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Significant Digits For Friday, September 27, 2019

You’re reading Significant Digits, a daily digest of the numbers tucked inside the news.


0.485 on the Gini Index

New data released by the Census Bureau shows income inequality in the United States has hit its highest level since it first started being tracked in 1967. The U.S. started at 0.397 in 1967 on the Gini index — a measurement of wealth distribution across a population using a scale of zero to one, with one representing total inequality — but last year, it rose to 0.485. Experts attribute the growing gap to wealthy earners seeing much more income growth, and the federal minimum wage staying at $7.25 for more than a decade. [Washington Post]


42 percent

As the U.S. population continues to age rapidly, older Asian Americans are struggling to find appropriate long-term care in their homes — many because of lower financial resources. Research from the National Asian Pacific Center on Aging found that 42 percent of Asian Pacific Islanders provide care to older adults compared to 22 percent of the general population, and that almost 12 percent of Asian Americans, ages 65 and older, were either at or below the poverty level. [NBC News]


1 in 2 senior executives

Data from WarnerMedia’s first diversity and inclusion report shows that in 2018, half of the people hired or promoted at the vice-president level or higher in the company’s global workforce were women. The company was also very close to reaching gender parity for its total workforce (46 percent) for 2018. While people of color make up 38 percent of the company’s total workforce in the U.S., the numbers drop to 24 percent on screen for WarnerMedia’s scripted television shows, and 16 percent of Warner Bros.’ movies. [Deadline]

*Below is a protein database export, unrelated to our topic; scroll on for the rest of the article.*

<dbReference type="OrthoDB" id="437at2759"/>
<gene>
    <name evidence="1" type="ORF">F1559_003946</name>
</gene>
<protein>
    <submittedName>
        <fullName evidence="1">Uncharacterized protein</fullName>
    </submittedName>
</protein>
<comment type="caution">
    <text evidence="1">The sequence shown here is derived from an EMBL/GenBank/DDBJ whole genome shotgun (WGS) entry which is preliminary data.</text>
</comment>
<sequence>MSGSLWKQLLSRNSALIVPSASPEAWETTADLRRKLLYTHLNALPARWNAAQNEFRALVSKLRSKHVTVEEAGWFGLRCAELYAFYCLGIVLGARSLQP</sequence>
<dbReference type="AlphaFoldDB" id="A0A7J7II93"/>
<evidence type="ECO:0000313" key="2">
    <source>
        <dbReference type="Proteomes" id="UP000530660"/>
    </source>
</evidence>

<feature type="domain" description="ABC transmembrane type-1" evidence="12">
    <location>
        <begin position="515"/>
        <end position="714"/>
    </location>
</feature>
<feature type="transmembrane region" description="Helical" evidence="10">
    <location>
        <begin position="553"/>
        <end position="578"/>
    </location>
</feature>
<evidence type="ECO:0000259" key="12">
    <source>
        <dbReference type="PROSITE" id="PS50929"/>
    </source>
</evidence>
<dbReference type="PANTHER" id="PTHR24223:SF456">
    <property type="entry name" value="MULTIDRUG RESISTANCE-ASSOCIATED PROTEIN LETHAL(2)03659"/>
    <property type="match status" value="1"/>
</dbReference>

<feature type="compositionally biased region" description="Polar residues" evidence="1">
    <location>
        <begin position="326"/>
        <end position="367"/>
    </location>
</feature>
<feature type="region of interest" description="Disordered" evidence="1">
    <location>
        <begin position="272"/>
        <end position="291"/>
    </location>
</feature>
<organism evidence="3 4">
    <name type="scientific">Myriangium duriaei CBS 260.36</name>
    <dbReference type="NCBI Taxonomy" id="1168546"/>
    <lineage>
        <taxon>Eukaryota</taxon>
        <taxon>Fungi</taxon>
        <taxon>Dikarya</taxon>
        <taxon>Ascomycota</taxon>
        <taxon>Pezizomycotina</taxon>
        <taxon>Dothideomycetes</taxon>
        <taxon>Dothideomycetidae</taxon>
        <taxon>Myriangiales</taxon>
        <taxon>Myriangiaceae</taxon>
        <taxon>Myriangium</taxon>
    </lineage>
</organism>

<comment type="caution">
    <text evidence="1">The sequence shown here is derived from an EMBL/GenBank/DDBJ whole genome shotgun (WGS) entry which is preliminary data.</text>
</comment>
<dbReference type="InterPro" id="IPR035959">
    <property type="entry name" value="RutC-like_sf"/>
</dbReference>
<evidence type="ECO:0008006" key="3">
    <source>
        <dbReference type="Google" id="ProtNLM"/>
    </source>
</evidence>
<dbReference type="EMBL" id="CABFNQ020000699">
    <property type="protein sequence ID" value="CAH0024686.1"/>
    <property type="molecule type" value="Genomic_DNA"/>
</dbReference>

90,000 Canadian physicians

A growth of the number of physicians in Canada, 12.5 percent between 2014 and 2018 compared to 4.6 percent in the general population, has led to the highest number of doctors per capita, according to a report the Canadian Institute of Health Information. The report says there were nearly 90,000 physicians in the country in 2018, but 2016 data from Statistics Canada still showed approximately 4.8 million people didn’t have a regular health care provider. The report also showed more women entering the medical field, with the number of female doctors increasing by 21 percent since 2014, compared to a rise of seven percent among male doctors. [Globe and Mail]


Blink-182

Tom DeLonge, the former singer and guitarist of the very popular pop-punk band Blink-182, is back in the news after the United States Navy recently confirmed three videos DeLonge and his company published in 2017 and 2018 of mysterious flying objects from 2004 and 2015 were real and showed “unidentified aerial phenomena.” DeLonge is the co-founder of a UFO research organization called To the Stars Academy of Arts & Sciences, which promotes “society’s understanding of scientific phenomena through the lenses of entertainment, science and aerospace.” [New York Times]


$1.9 billion

The popularity of Chilean-based airline LATAM, Latin America’s biggest airline, has heated up after Delta Air Lines spent $1.9 billion in existing cash and new debt for a 20 percent stake after its rival American Airlines had pursued a joint-venture with the company in the region. Delta, which has a nine percent stake in the Brazilian carrier Gol, said it sell its shares following the purchase. Regulators in the United States and Chile still need to approve the deal. [CNBC]

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